Travel: Vaud for wine lovers
Whether you drive along the northern shore of Lake Geneva from Nyon round to Aigle, speed along in the tilting train, or even cover some of the distance on foot, you could be forgiven for thinking the only game in town is wine. Sue Style pays a visit
Here in Canton Vaud, the country’s second largest wine region, a quarter of all Swiss wine is produced. Everywhere you look, an artful patchwork of carefully tended vines teeters on terraces buttressed by drystone walls, criss-crossed by yellow-signposted walking trails and interspersed with small cobblestoned villages of old-world charm.
An enchanted land for wine lovers, the vineyards afford spectacular views out across the shimmering lake to France and distant Mont Blanc and the Dents du Midi. Many, particularly between Lausanne and Vevey, rival those of the Douro or the Mosel for giddying steepness and jaw-dropping beauty.
Practically any time of the year you decide to visit – spring and autumn are my favourites – the
likelihood is you will stumble upon some kind of wine festival, great or small. Every spring, the Arvinis wine salon ( www.arvinis.ch/en/) in Montreux assembles around 200 wine-growers for a full programme of tastings and workshops, while over the Whit weekend (the dates vary annually) it’s the turn of Caves Ouvertes when wineries throughout the canton throw open cellar doors for clients to taste and buy.
September sees the annual Lavaux Passion ( www.lavauxpassion.ch), a streetfest held in a different village each year offering more opportunities to taste, mingle and meet the wine-growers. This year’s event (in Cully) doubles up as a celebration of the 10th anniversary since the Lavaux vineyards were designated a UNESCO World Heritage Site for their remarkable natural beauty. And mark your calendars now for the mother of all wine festivals, the Fête des Vignerons in Vevey, which has taken place approximately every 20 years since 1789 and will be staged next in summer 2019. Auditions have already started for this mind-blowing theatrical performance, which involves a handful of professionals and around 4,500 volunteer musicians, singers and dancers, aged between six and 96 years old, all with some connection to the local wine-growing scene.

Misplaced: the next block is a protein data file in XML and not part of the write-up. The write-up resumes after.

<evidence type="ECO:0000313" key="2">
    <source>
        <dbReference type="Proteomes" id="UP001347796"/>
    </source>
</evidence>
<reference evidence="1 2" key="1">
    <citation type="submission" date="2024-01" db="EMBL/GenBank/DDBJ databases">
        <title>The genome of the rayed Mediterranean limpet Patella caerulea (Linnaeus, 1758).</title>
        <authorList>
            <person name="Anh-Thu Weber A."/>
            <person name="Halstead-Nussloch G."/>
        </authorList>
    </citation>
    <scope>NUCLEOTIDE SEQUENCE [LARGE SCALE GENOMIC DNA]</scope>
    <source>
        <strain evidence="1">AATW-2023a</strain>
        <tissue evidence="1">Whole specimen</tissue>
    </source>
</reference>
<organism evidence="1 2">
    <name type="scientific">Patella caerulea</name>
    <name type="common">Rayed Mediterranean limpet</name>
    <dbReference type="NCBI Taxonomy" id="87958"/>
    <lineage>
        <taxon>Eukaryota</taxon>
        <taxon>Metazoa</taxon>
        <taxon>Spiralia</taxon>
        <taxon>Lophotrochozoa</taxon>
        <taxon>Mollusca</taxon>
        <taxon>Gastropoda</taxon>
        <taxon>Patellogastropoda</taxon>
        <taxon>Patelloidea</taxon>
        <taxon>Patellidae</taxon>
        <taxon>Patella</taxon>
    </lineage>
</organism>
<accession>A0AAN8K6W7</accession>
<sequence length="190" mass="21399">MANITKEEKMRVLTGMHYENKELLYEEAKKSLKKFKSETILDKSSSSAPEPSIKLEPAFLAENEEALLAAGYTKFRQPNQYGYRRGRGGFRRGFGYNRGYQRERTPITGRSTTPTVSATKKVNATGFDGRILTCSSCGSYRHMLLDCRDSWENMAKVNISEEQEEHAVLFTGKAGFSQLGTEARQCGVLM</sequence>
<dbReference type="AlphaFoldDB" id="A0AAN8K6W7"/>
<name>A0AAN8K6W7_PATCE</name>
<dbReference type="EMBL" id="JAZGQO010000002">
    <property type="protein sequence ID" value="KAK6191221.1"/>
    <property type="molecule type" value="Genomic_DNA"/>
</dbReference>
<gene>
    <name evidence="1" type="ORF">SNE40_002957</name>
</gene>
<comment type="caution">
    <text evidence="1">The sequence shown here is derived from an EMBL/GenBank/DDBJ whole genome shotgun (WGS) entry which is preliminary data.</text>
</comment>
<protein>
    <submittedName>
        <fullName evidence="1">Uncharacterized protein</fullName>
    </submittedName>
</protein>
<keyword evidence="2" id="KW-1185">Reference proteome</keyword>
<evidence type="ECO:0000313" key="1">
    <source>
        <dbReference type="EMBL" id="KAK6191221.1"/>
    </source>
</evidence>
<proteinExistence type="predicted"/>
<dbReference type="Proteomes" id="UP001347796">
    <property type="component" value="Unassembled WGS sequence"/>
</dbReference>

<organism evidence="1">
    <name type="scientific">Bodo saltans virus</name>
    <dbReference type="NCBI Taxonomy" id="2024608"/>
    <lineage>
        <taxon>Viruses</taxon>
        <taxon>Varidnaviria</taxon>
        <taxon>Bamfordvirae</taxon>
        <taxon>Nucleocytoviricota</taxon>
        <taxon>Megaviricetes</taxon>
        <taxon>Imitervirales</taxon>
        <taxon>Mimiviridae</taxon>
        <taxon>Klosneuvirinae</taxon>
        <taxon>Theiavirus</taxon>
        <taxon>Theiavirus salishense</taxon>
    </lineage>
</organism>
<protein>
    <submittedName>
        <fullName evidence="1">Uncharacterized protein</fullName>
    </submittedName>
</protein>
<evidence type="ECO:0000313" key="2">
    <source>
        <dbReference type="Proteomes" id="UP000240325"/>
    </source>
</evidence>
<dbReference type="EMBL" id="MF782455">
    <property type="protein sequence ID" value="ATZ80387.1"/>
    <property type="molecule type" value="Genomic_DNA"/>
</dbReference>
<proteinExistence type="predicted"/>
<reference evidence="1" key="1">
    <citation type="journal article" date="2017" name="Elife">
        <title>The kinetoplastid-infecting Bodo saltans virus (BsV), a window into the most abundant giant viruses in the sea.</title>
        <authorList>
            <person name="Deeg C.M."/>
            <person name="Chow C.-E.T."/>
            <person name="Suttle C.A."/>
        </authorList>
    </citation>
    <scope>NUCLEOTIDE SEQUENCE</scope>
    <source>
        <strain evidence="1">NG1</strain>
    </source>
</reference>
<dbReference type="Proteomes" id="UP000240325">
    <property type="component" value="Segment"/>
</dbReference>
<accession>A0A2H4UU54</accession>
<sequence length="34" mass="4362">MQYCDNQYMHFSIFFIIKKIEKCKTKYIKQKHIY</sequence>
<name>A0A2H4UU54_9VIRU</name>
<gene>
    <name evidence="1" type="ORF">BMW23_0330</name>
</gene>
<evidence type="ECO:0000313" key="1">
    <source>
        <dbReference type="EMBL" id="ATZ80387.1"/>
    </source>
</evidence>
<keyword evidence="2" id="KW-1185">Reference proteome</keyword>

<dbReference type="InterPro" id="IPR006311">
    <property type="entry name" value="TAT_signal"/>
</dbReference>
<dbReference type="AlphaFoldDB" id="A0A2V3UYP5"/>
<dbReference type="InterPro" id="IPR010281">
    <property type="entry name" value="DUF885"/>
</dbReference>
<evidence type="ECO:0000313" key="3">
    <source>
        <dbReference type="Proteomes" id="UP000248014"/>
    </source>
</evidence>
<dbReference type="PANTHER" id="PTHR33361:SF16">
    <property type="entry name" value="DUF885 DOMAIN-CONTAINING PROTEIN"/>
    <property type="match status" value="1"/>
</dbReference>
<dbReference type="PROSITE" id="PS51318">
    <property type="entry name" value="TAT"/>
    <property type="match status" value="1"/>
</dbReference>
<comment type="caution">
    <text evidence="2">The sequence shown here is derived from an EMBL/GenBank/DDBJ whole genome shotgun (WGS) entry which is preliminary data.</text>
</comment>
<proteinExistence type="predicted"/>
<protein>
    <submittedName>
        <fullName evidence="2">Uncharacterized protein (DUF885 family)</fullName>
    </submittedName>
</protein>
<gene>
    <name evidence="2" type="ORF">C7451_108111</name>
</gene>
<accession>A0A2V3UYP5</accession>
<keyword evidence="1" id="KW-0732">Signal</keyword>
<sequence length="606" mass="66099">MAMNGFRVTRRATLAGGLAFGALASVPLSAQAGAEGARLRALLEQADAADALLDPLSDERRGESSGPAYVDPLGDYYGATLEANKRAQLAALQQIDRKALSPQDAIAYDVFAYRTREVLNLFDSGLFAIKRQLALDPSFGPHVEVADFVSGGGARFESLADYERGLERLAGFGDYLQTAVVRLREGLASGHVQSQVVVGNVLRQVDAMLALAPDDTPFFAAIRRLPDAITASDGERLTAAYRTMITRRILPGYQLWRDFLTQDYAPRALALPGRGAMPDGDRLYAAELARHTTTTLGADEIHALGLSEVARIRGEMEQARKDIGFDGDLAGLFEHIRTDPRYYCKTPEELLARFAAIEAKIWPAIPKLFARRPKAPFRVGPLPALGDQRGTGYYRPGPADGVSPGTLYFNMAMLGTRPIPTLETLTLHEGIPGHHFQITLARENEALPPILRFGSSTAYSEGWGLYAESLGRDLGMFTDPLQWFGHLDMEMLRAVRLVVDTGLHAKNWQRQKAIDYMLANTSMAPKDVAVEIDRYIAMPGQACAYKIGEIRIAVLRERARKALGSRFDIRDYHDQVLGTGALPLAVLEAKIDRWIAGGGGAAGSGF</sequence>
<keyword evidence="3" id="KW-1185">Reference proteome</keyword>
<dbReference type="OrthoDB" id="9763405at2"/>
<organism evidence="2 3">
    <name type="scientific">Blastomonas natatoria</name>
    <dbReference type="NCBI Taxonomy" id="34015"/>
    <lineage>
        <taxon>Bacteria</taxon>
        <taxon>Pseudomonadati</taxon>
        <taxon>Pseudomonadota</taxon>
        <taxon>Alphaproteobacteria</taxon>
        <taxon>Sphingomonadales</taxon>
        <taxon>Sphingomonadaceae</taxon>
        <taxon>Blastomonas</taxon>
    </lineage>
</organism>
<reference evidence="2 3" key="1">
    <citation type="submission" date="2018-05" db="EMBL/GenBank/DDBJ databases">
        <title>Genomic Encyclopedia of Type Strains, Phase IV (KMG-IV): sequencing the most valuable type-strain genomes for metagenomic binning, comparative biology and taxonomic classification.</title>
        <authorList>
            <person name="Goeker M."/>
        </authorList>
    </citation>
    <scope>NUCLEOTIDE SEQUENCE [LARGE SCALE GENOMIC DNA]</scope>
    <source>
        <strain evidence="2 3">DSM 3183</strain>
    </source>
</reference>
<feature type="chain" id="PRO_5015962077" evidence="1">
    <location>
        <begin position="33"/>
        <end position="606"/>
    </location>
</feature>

The lakeside region divides into three sections. Starting at the western end, La Côte, stretching from close to Geneva around to Morges, is the biggest and most bucolic part. Vineyard holdings are larger here and vines rub shoulders with apple and pear trees.